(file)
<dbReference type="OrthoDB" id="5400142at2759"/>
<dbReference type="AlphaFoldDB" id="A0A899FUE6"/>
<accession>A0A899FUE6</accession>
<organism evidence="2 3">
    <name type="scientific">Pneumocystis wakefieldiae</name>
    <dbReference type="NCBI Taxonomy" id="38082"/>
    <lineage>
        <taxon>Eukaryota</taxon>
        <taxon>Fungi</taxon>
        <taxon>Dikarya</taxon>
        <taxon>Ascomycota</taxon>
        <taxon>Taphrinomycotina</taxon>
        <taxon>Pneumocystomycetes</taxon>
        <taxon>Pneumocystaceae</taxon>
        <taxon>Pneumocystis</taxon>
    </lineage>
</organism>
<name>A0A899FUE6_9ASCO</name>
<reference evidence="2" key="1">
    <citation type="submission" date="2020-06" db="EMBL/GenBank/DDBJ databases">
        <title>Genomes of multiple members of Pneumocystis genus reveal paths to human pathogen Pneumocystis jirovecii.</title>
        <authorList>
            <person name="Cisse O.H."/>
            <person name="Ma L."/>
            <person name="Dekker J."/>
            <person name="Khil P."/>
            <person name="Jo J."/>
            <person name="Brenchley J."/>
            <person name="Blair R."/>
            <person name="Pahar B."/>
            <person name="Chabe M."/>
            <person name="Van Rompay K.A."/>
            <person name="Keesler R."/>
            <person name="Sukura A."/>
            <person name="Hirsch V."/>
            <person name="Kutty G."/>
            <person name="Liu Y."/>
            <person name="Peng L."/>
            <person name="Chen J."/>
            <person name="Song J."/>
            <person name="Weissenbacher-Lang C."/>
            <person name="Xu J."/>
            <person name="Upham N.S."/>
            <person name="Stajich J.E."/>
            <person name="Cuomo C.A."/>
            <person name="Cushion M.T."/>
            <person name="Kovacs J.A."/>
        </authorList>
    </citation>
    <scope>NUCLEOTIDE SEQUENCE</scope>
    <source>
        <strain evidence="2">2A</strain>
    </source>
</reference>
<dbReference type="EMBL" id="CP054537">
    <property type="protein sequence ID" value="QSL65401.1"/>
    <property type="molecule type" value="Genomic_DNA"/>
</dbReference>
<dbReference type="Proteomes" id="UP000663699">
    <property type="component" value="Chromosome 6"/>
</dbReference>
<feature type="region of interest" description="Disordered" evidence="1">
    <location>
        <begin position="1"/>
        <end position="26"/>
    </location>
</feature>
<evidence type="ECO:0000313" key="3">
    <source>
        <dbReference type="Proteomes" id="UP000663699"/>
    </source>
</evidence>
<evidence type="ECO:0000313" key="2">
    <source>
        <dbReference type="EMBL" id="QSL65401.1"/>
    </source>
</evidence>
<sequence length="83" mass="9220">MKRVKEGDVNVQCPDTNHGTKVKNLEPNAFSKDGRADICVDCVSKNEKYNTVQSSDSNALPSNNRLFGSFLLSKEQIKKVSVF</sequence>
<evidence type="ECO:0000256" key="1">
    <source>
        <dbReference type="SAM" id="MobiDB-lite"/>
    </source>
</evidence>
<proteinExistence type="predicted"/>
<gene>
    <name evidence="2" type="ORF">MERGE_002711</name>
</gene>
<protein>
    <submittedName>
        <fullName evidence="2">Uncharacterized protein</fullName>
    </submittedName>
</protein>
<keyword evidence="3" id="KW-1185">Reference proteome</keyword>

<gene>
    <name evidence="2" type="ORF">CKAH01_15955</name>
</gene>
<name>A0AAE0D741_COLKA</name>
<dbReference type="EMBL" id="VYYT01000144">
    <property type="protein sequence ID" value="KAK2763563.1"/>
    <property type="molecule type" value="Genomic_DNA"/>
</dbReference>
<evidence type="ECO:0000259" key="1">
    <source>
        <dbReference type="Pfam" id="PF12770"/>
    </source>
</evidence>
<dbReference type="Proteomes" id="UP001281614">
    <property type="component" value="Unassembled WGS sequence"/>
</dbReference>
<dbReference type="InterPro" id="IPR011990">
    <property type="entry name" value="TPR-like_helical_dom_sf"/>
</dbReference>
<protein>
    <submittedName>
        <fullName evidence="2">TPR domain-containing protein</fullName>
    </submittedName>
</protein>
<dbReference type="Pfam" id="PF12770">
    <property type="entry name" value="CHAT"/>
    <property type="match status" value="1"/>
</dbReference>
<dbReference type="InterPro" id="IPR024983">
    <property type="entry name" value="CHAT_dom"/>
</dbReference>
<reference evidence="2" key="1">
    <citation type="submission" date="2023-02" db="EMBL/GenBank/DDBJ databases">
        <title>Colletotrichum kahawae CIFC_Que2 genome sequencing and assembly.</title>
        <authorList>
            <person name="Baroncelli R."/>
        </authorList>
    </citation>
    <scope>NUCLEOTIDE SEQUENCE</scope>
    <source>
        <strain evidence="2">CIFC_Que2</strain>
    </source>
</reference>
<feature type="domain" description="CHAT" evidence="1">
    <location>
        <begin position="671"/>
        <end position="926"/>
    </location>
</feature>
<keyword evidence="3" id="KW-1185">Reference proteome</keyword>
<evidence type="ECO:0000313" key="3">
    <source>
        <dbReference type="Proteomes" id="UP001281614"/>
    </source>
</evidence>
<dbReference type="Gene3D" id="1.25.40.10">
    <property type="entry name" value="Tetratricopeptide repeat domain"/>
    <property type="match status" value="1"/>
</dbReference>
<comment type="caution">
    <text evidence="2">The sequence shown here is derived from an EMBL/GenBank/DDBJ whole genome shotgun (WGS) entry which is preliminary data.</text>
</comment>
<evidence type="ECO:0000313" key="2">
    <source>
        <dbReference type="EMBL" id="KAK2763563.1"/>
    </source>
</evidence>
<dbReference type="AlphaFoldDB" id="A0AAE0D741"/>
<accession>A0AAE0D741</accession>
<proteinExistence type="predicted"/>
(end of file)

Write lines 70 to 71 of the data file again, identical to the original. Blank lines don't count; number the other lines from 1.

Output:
        <dbReference type="Proteomes" id="UP000663699"/>
    </source>